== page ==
In the Florida Republican primary for a U.S. Senate seat, Tea Party-fueled upstart conservative Marco Rubio has been pressed to take a more vocal stance against illegal immigration as he tries to steal the primary away from sitting Governor Charlie Crist, a moderate.

Javier Manjarres, 37, a Colombian-American conservative activist in South Florida, uploaded a video on YouTube Jan. 26 in which he grills Rubio on immigration and reminds the candidate of his opposition to "any form of amnesty for immigrants who have broken federal law and stayed in our country illegally."

The video was meant to showcase Rubio's views on illegal immigration after conservatives who accused him of being soft on the issue had heckled the candidate at a forum in Broward County, Manjarres said. "I think he just had to become more vocal. I think he's always had these views. He just never really had to defend them."

"Immigration is huge" with the Florida Tea Partiers, said Manjarres, who heads his own Ft. Lauderdale-based organization, Conservative Republican Alliance and moves in conservative and Tea Party circles. "Everyone knows what's at stake there. The immigration issue will be as big as health care."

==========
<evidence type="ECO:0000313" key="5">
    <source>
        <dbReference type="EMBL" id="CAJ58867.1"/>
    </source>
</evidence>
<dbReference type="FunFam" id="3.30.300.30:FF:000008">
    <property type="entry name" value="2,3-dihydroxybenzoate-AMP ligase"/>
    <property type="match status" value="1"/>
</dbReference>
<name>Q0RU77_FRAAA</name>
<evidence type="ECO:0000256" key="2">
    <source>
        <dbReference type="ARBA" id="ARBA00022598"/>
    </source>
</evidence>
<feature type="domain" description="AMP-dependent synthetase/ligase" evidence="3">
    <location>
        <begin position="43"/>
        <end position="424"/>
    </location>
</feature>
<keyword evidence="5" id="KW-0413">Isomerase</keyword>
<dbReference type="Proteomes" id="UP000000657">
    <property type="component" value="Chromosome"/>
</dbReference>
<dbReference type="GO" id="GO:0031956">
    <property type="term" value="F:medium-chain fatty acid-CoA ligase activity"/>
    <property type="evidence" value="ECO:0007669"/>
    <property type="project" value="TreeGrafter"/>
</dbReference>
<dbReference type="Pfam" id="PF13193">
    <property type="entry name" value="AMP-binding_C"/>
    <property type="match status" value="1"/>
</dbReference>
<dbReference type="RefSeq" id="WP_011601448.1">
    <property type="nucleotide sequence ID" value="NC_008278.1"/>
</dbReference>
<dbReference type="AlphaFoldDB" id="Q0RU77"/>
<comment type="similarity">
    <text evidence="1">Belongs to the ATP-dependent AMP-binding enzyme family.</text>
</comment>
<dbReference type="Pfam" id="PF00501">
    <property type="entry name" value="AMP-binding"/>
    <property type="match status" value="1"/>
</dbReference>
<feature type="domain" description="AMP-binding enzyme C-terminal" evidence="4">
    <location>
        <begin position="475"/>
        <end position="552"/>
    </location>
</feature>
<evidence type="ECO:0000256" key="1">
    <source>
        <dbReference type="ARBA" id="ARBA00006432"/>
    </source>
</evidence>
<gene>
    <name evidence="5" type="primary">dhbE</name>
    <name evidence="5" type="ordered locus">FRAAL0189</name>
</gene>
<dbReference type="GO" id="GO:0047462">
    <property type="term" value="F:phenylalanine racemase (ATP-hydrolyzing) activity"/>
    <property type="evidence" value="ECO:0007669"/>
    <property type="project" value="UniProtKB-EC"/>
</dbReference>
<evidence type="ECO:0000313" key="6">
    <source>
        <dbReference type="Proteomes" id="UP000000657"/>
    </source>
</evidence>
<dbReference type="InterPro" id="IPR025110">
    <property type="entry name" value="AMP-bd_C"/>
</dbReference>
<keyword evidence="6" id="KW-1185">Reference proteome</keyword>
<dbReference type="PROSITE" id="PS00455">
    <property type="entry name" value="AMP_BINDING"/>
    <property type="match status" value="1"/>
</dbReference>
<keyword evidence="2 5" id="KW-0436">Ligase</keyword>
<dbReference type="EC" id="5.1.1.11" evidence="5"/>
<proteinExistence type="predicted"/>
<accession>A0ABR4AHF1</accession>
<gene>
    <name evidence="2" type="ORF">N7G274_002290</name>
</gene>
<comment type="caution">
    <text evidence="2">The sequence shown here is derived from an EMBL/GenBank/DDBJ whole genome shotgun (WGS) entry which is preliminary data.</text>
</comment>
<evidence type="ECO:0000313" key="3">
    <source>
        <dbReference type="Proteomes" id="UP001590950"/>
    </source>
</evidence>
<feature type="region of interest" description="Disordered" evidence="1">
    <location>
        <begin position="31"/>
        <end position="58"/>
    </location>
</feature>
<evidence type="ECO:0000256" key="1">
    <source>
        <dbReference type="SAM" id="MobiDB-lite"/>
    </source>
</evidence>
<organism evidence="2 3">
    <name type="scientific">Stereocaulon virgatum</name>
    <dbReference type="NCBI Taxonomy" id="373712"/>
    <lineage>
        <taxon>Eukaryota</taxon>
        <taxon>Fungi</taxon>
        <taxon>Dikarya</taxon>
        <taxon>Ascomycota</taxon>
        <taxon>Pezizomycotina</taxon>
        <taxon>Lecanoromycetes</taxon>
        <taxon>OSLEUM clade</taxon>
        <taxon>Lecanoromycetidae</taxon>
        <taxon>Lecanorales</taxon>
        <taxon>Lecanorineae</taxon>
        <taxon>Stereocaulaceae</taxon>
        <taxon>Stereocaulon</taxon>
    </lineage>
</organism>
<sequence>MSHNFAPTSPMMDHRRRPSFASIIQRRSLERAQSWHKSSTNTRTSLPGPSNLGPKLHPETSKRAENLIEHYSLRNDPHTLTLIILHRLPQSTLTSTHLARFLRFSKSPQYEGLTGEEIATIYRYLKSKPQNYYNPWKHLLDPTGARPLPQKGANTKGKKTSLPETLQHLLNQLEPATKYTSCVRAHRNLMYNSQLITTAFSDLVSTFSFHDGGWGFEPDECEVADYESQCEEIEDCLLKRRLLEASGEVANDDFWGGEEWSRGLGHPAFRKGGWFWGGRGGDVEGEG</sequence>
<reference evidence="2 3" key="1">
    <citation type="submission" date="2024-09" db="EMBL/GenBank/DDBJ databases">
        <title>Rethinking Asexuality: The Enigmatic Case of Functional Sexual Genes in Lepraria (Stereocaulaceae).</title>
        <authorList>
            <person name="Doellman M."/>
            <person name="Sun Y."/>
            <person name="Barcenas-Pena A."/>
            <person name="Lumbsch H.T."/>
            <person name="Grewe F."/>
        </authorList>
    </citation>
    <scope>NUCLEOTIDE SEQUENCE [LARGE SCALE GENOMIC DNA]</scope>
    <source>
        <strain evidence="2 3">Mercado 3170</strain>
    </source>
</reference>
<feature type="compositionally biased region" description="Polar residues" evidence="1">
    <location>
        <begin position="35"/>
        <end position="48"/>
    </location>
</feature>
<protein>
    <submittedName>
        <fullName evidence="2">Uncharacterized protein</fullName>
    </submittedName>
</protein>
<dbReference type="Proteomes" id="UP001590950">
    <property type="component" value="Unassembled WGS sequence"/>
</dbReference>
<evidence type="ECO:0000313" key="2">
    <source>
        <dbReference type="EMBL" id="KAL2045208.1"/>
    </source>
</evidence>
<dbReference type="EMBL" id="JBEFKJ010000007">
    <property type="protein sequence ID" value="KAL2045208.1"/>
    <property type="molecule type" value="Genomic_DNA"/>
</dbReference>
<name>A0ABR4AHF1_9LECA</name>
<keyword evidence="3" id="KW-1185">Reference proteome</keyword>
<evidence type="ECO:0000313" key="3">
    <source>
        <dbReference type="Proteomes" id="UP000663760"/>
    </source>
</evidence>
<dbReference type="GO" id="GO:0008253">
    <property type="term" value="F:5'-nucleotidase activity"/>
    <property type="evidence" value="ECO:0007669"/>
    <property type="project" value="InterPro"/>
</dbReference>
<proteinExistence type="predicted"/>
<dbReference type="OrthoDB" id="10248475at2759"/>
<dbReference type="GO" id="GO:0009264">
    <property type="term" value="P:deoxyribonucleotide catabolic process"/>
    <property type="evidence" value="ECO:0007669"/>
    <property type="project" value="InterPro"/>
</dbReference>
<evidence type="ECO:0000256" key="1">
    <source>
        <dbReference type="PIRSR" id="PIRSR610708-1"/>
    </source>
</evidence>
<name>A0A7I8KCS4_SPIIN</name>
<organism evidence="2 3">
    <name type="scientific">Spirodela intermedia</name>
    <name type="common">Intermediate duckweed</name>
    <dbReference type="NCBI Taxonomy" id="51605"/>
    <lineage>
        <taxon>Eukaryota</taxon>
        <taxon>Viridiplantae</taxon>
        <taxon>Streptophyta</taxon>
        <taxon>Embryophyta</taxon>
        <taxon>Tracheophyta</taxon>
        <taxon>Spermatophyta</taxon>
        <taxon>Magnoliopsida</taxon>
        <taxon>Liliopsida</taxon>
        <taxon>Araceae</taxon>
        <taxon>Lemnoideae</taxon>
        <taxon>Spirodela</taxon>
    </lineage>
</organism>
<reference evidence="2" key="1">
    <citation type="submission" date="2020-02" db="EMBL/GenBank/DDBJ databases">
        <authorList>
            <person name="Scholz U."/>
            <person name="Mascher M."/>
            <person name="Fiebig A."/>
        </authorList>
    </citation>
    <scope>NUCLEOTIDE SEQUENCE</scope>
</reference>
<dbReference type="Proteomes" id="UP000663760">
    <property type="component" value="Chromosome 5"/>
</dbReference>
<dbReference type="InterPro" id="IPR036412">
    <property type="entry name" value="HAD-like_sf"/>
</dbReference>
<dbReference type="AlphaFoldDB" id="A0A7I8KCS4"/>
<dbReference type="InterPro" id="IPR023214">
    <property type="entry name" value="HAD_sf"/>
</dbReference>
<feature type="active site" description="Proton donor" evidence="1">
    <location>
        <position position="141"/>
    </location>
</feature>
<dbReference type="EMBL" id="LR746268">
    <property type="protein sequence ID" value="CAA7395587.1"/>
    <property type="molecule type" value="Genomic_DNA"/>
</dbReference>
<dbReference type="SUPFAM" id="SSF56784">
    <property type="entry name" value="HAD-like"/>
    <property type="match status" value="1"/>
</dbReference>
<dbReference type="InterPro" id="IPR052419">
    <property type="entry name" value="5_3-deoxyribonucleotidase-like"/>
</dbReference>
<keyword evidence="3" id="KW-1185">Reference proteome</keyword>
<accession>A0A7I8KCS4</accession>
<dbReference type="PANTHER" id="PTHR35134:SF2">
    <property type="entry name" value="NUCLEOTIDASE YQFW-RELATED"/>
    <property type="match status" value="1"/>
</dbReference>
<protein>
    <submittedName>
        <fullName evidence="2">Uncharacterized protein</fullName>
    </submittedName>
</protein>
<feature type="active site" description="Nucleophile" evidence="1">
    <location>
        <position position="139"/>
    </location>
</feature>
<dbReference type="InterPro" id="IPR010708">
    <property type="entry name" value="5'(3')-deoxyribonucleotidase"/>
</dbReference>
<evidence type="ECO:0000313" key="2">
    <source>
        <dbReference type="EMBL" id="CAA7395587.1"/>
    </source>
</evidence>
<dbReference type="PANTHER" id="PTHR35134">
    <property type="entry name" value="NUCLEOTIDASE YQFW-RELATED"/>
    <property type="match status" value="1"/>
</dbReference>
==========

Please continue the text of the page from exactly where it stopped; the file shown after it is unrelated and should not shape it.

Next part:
Manjarres's organization was among the first to endorse Rubio's candidacy.

In Martin County, Fla., north of Palm Beach, the Martin 9-12 Tea Party Committee lists "enforcement of immigration laws," along with limited government and lower taxes, as one of its conditions for candidate endorsements.

The Tea Partiers' connection to immigration was forged last summer and fall, when the health care and immigration debates fused at Tea Party events and protests. One such event was an August town hall event in Raleigh, N.C. organized by DeGerolamo, NC Freedom's co-founder.

Two of the four invited speakers were prominent immigration restrictionists: William Gheen, head of Americans for Legal Immigration Political Action Committee (ALIPAC) and John Armor, a lawyer associated with the American Civil Rights Union.

On YouTube videos of the event, Gheen warns the Tea Partiers about Obama's "massive amnesty" plan to legalize undocumented immigrants, and both Gheen and Armor described the problem of "anchor babies."

Immigration restrictionists have long alleged immigrant mothers enter the country illegally to give birth on U.S. soil so that their children will have citizenship and eventually, through family reunification visas, be able to pass legal status to the rest of the family.